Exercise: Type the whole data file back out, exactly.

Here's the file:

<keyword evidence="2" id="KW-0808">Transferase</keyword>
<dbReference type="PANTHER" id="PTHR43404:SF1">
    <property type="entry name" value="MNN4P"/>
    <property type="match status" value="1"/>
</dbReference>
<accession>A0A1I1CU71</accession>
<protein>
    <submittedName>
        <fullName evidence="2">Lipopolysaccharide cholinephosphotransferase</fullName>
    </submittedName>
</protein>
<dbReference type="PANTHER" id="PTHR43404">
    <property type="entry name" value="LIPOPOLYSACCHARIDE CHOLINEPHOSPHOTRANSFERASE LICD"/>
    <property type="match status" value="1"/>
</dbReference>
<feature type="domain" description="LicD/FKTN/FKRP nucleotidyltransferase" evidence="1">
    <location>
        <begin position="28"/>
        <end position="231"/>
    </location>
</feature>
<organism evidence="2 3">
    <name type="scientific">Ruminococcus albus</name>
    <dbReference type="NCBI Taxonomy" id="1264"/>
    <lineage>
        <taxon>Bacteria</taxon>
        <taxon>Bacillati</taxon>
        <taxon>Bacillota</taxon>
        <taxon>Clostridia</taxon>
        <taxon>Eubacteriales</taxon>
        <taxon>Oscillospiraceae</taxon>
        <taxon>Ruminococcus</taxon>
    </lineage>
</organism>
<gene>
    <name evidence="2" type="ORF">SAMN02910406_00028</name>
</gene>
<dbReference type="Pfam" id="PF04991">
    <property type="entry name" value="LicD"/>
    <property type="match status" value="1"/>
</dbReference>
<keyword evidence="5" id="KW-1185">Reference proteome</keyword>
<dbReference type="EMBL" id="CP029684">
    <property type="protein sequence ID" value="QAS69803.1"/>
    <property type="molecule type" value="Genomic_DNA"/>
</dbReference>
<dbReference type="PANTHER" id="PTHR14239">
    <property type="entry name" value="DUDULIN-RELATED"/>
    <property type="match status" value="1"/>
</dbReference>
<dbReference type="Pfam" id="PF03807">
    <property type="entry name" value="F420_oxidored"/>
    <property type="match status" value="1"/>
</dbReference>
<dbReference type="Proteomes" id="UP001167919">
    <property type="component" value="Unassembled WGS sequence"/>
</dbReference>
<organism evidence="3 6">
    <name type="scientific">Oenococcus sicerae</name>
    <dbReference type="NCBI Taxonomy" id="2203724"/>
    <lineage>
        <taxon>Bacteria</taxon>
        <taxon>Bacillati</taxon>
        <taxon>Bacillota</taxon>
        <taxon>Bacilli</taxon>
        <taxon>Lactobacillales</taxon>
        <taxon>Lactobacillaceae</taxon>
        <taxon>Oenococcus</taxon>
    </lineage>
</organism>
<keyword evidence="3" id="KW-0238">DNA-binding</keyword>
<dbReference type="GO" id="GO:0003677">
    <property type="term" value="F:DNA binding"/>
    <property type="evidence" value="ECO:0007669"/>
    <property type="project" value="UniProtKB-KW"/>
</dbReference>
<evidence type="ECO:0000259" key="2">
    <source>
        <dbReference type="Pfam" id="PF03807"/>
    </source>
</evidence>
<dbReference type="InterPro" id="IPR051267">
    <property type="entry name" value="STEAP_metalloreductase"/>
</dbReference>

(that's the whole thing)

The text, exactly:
<keyword evidence="2" id="KW-0808">Transferase</keyword>
<dbReference type="PANTHER" id="PTHR43404:SF1">
    <property type="entry name" value="MNN4P"/>
    <property type="match status" value="1"/>
</dbReference>
<accession>A0A1I1CU71</accession>
<protein>
    <submittedName>
        <fullName evidence="2">Lipopolysaccharide cholinephosphotransferase</fullName>
    </submittedName>
</protein>
<dbReference type="PANTHER" id="PTHR43404">
    <property type="entry name" value="LIPOPOLYSACCHARIDE CHOLINEPHOSPHOTRANSFERASE LICD"/>
    <property type="match status" value="1"/>
</dbReference>
<feature type="domain" description="LicD/FKTN/FKRP nucleotidyltransferase" evidence="1">
    <location>
        <begin position="28"/>
        <end position="231"/>
    </location>
</feature>
<organism evidence="2 3">
    <name type="scientific">Ruminococcus albus</name>
    <dbReference type="NCBI Taxonomy" id="1264"/>
    <lineage>
        <taxon>Bacteria</taxon>
        <taxon>Bacillati</taxon>
        <taxon>Bacillota</taxon>
        <taxon>Clostridia</taxon>
        <taxon>Eubacteriales</taxon>
        <taxon>Oscillospiraceae</taxon>
        <taxon>Ruminococcus</taxon>
    </lineage>
</organism>
<gene>
    <name evidence="2" type="ORF">SAMN02910406_00028</name>
</gene>
<dbReference type="Pfam" id="PF04991">
    <property type="entry name" value="LicD"/>
    <property type="match status" value="1"/>
</dbReference>
<keyword evidence="5" id="KW-1185">Reference proteome</keyword>
<dbReference type="EMBL" id="CP029684">
    <property type="protein sequence ID" value="QAS69803.1"/>
    <property type="molecule type" value="Genomic_DNA"/>
</dbReference>
<dbReference type="PANTHER" id="PTHR14239">
    <property type="entry name" value="DUDULIN-RELATED"/>
    <property type="match status" value="1"/>
</dbReference>
<dbReference type="Pfam" id="PF03807">
    <property type="entry name" value="F420_oxidored"/>
    <property type="match status" value="1"/>
</dbReference>
<dbReference type="Proteomes" id="UP001167919">
    <property type="component" value="Unassembled WGS sequence"/>
</dbReference>
<organism evidence="3 6">
    <name type="scientific">Oenococcus sicerae</name>
    <dbReference type="NCBI Taxonomy" id="2203724"/>
    <lineage>
        <taxon>Bacteria</taxon>
        <taxon>Bacillati</taxon>
        <taxon>Bacillota</taxon>
        <taxon>Bacilli</taxon>
        <taxon>Lactobacillales</taxon>
        <taxon>Lactobacillaceae</taxon>
        <taxon>Oenococcus</taxon>
    </lineage>
</organism>
<keyword evidence="3" id="KW-0238">DNA-binding</keyword>
<dbReference type="GO" id="GO:0003677">
    <property type="term" value="F:DNA binding"/>
    <property type="evidence" value="ECO:0007669"/>
    <property type="project" value="UniProtKB-KW"/>
</dbReference>
<evidence type="ECO:0000259" key="2">
    <source>
        <dbReference type="Pfam" id="PF03807"/>
    </source>
</evidence>
<dbReference type="InterPro" id="IPR051267">
    <property type="entry name" value="STEAP_metalloreductase"/>
</dbReference>